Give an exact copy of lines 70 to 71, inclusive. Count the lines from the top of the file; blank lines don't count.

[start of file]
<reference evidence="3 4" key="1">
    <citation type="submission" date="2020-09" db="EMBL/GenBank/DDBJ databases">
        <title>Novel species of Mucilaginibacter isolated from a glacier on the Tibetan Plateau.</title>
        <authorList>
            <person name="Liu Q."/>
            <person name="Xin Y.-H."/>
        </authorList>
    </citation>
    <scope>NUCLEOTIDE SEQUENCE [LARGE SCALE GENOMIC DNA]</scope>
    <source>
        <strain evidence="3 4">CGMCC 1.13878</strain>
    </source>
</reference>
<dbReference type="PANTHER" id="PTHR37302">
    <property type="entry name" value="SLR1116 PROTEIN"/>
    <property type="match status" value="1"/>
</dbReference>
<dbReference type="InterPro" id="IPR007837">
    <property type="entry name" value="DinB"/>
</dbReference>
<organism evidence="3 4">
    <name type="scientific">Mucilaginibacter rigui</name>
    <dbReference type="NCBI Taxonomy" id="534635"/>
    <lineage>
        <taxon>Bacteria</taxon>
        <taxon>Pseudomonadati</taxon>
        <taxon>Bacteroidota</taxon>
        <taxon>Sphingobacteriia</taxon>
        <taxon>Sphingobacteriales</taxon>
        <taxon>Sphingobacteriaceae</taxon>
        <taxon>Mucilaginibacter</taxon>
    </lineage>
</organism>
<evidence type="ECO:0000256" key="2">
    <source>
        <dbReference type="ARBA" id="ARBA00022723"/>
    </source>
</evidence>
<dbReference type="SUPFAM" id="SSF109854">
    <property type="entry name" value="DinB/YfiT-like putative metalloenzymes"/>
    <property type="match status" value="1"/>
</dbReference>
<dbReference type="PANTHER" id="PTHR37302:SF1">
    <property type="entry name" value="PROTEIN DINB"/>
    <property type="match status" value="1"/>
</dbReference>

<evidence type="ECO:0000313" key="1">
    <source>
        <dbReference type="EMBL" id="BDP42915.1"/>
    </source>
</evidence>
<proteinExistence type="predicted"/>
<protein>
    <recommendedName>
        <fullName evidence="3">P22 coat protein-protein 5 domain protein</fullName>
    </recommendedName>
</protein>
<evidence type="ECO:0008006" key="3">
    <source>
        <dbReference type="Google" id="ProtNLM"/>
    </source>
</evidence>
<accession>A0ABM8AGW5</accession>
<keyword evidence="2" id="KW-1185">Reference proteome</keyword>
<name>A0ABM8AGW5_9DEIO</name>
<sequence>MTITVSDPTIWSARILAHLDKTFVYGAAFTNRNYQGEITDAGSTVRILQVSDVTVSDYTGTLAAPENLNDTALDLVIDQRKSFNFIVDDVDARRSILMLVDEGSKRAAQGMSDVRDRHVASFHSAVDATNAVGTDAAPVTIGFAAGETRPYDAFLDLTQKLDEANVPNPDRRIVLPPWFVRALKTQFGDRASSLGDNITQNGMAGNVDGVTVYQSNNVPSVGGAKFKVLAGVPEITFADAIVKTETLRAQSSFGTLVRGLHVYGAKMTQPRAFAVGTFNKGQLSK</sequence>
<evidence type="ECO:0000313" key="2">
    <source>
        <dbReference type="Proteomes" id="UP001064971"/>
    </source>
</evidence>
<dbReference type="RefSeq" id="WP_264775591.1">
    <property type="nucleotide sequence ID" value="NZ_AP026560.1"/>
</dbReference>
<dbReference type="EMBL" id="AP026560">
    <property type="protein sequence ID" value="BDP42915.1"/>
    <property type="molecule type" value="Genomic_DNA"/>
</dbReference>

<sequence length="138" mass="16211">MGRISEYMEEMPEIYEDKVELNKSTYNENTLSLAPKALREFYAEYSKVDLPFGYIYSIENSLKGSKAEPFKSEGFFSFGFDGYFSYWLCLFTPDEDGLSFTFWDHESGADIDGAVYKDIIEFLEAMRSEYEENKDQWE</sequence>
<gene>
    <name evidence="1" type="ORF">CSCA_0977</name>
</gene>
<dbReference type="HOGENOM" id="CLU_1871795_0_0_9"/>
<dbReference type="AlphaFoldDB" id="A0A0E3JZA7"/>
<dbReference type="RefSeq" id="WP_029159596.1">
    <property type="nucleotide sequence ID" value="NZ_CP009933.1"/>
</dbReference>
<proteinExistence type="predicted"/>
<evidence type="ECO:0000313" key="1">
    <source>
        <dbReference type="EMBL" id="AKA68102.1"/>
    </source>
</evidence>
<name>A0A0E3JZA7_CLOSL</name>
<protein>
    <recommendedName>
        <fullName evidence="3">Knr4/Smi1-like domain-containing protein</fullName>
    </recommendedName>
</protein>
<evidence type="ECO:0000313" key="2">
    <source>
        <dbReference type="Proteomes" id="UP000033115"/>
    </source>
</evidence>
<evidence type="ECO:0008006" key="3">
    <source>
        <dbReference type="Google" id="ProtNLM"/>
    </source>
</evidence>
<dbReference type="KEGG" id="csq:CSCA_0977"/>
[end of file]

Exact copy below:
    </source>
</evidence>